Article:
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God And The Web Web Site Attracts Hundreds Of Thousands Of Surfers Each Week To A Place Where They Can Dip Into Religion

SATURDAY, APRIL 12, 1997

The World Wide Web is a lot like God.

It’s everywhere. It knows almost everything. And it has no visible shape in the world around us - until a person sits down to meditate in front of it.

Then, vivid images spring to life.

Believers call it prayer. Web devotees call it surfing.

In Muskegon, Mich., some evangelical Christians are trying to bring God and the Web even closer. Based on the sheer bulk of material collected and the number of visitors attracted each week, the group is running the world’s largest religious Web site, www.gospelcom.net, called simply Gospelcom.

Gospelcom is a realm in cyberspace where more than 300,000 people visit weekly. A church with that many members would be among the top 30 denominations in the country.

“The opening up of cyberspace isn’t just another movement from one form of technology to another. This is a major new epoch in history, and it’s going to change forever the way people relate to religion,” said Quentin Schultz, professor of communication at Calvin College in Grand Rapids, Mich., and Gospelcom’s chief architect.

“The invention of the printing press led directly to the Protestant Reformation and changed the shape of religion,” Schultz said.

“The breaking open of cyberspace is like the dawning of the printing press all over again. So watch out!”

Just how big is Gospelcom?

If it were a book, the text would fill more than 200,000 pages. It contains the text of the Bible in eight languages, daily devotional messages, inspirational stories, religious cartoons, games and puzzles for children, artwork with biblical themes, and spiritual audio messages.

Gospelcom even has one practical advantage over prayer: If you raise a spiritual question at Gospelcom, you’ll get an answer by e-mail - a message from the Rev. Robby Richardson, the Web site chaplain.

“We’re reaching people who might not be willing to go sit down in a church, but they are willing to surf over and visit us,” Richardson said. “When people ask spiritual questions, I try to answer them as quickly and completely as possible.

“Sometimes it surprises them. One man wrote me: ‘I never expected to hear from a real person.”’

Gospelcom technicians are building virtual auditoriums, where 500 people at a time will be able to attend inspirational meetings online.

After that, Gospelcom plans to add religious videos that will play online.

Like NBC founder David Sarnoff, who pioneered radio networks in the 1920s and television networks in the late 1940s, Gospelcom’s creators are carving out a new entity: a spiritual network floating in cyberspace.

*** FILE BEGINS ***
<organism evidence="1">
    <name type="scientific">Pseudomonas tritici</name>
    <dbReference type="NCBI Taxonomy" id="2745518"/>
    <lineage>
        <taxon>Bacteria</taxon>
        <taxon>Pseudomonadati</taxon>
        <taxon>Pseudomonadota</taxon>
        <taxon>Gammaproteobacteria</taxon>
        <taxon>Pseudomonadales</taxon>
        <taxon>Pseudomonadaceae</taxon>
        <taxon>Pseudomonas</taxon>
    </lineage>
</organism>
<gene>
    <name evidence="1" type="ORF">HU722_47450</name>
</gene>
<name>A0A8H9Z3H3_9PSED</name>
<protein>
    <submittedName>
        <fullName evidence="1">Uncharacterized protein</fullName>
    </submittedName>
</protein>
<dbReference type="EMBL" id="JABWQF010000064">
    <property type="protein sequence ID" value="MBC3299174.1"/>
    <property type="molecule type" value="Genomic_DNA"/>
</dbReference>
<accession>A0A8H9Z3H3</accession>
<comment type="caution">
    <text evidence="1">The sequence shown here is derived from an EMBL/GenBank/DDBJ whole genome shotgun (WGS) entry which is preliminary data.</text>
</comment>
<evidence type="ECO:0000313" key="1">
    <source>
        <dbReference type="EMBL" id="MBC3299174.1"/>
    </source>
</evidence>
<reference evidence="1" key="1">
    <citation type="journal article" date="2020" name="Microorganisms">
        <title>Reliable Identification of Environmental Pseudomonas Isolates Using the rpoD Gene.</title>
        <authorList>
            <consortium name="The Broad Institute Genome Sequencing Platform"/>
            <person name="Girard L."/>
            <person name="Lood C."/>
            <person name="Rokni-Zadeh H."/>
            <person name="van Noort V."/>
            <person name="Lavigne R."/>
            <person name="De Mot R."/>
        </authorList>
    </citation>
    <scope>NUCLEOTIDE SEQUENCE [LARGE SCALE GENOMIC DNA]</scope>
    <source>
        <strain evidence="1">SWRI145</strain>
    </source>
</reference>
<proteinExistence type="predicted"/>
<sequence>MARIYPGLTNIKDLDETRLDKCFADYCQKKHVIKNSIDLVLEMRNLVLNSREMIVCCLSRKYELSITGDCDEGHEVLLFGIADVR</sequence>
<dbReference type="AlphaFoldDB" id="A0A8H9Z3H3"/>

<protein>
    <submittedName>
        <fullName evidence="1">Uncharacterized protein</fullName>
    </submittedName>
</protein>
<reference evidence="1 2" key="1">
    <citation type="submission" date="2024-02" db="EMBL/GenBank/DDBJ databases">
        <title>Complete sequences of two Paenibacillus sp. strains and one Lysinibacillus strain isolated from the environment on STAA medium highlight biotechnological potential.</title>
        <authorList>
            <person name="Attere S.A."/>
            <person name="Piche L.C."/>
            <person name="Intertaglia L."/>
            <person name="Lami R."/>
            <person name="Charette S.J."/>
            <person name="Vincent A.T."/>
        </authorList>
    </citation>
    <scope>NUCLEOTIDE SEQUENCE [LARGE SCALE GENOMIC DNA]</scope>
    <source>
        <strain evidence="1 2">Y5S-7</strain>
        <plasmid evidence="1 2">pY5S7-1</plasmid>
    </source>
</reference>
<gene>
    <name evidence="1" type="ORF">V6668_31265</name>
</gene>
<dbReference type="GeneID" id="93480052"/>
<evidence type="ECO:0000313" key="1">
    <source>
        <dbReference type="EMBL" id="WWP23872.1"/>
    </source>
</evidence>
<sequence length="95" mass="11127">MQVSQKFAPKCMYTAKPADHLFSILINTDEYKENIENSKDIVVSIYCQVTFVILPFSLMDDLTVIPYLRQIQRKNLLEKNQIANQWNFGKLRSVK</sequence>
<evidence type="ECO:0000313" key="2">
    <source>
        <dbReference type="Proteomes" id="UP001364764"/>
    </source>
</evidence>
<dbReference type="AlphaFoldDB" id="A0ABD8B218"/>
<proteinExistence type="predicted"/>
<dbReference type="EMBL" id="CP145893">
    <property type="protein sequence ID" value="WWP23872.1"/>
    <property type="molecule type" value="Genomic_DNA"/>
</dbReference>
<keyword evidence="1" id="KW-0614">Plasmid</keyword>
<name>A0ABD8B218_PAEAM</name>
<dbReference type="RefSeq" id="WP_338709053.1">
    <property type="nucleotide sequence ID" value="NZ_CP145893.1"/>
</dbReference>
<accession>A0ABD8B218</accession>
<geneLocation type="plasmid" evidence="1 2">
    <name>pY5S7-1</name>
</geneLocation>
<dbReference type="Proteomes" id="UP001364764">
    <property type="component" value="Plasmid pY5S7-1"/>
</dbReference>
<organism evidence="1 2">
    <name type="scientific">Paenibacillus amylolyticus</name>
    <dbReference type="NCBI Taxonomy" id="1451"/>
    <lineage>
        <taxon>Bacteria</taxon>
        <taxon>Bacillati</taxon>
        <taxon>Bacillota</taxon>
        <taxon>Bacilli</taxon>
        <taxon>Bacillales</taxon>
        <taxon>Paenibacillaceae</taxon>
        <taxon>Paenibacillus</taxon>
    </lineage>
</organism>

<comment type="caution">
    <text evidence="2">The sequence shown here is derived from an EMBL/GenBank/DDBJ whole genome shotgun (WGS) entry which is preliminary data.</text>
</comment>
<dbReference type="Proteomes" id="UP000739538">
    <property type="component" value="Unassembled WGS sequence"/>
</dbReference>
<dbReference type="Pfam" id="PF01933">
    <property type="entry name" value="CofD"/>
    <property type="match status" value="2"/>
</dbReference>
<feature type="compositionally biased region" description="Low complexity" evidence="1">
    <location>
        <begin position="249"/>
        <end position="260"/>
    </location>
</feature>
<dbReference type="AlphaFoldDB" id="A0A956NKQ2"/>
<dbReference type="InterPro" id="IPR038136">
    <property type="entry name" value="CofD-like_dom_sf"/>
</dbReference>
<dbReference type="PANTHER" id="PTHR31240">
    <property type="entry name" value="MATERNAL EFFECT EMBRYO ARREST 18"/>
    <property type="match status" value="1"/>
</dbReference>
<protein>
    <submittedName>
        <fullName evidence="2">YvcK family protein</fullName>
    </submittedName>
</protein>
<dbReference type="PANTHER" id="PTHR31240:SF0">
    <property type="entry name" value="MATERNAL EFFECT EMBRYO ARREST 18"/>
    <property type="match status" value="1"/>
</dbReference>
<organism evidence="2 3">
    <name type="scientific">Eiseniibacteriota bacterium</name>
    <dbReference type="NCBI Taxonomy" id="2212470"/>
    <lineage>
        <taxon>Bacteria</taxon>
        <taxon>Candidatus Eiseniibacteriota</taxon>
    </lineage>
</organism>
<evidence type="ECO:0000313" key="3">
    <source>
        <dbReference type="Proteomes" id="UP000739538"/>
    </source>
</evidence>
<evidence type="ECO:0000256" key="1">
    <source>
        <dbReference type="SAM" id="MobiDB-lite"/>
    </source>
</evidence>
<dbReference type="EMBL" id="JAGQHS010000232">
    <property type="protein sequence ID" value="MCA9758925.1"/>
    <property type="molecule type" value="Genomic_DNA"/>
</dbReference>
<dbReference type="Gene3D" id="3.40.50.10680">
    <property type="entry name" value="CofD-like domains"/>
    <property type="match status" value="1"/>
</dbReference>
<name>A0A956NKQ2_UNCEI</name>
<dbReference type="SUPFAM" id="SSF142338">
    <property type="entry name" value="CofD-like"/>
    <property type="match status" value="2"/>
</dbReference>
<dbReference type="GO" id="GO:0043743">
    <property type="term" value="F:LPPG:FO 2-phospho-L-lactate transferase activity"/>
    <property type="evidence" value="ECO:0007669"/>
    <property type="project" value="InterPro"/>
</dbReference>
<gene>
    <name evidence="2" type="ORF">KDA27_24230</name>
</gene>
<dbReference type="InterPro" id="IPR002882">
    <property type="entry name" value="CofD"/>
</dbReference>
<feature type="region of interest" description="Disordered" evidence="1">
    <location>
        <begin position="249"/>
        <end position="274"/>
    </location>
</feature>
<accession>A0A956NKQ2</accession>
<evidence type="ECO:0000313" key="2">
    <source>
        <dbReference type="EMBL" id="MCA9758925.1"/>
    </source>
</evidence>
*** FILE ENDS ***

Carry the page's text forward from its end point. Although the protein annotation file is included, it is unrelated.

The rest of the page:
Gospelcom was born at the nonprofit, Muskegon-based Gospel Films Inc. Since 1950, Gospel Films’ mission has been spreading the Christian message through modern media.

In its first 30 years, the company produced inspirational movies. In 1984 it switched to videos.

In the summer of 1994, marketing director Duane Smith invited Schultz to help him launch a unique Christian Web site. Gospel Films’ major donors, including Amway founder Rich DeVos, loved Schultz’s plan.

Like Sarnoff, who began by signing up entertainers for his fledgling radio and TV networks, Schultz had the idea to sign up dozens of Christian groups and ask each to provide a helpful service for the Web site.

It was an attractive offer because signing up with Gospelcom cost the groups nothing. DeVos and the other Gospel Film donors agreed to foot the entire bill for the Web site, which last year came to about $800,000.

More than 80 groups, including the International Bible Society, which contributed the online Bibles, agreed to offer services through Gospelcom.

As they sign on, the groups also agree to abide by Gospelcom’s two caveats: no political lobbying and no fund-raising. The closest Gospelcom comes to raising money is its online Christian bookstore, but the store is still more of a service than a profit center.

xxxx POPULAR FEATURES AT RELIGIOUS Web SITE Detroit Free Press Each week, thousands of people visit Gospelcom (www.gospelcom.net), the world’s largest religious Web site, based in Muskegon, Mich. Here are Gospelcom’s 10 most popular features: 1. The complete Bible in eight languages. 2. Our Daily Bread devotional messages. 3. Table Talk religious discussion forum. 4. Reverend Fun daily cartoons. 5. Radio Bible Class, including audio interviews with sports stars. 6. Daily Wisdom, inspirational stories. 7. Internet for Christians, guide to using the Web. 8. Web links for youths. 9. Reasons to Believe, introduction to Christianity. 10. Gospel Films, including religious art and games for kids.



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